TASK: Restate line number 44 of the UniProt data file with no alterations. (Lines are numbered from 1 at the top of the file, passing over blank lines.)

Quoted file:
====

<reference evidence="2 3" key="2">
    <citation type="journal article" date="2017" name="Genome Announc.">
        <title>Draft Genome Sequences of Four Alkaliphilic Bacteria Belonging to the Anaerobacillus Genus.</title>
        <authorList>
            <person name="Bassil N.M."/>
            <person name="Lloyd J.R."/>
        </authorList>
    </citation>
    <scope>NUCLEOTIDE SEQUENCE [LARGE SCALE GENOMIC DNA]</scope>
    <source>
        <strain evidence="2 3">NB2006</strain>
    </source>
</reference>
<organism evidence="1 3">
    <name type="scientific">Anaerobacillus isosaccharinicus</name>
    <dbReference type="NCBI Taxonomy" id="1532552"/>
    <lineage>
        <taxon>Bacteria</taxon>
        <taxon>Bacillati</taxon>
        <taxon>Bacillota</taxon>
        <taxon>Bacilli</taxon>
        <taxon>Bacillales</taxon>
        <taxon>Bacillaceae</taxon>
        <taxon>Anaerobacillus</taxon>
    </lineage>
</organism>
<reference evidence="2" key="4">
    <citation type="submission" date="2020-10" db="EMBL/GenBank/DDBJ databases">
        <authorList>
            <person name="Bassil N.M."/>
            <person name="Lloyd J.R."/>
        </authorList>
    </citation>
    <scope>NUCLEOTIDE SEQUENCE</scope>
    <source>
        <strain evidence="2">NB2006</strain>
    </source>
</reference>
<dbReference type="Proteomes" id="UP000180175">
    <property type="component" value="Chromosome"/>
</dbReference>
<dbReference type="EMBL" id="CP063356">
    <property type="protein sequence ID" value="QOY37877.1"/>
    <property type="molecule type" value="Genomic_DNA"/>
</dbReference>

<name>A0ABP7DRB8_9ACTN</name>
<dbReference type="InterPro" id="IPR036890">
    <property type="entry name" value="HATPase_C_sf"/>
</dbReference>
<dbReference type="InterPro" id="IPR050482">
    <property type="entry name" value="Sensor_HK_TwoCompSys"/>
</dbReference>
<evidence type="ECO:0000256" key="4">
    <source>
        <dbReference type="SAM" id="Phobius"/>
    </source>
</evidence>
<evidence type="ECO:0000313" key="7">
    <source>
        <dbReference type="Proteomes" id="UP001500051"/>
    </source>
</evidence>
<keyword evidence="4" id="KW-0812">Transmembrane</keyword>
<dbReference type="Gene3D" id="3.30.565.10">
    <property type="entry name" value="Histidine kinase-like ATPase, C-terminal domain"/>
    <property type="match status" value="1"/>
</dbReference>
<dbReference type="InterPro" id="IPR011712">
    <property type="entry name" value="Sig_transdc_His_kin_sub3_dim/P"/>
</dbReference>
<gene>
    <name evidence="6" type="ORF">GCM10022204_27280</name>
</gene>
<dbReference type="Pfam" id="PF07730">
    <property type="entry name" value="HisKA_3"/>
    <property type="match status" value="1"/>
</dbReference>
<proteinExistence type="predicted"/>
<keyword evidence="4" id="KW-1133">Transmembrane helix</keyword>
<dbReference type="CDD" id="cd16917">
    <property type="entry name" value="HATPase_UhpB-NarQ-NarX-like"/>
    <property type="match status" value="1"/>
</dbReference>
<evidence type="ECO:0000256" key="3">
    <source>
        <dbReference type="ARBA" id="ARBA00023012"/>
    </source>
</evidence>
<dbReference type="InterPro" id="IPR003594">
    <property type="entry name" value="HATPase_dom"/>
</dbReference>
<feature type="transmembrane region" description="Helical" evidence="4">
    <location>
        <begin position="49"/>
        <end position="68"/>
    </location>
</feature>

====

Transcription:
    <property type="molecule type" value="Genomic_DNA"/>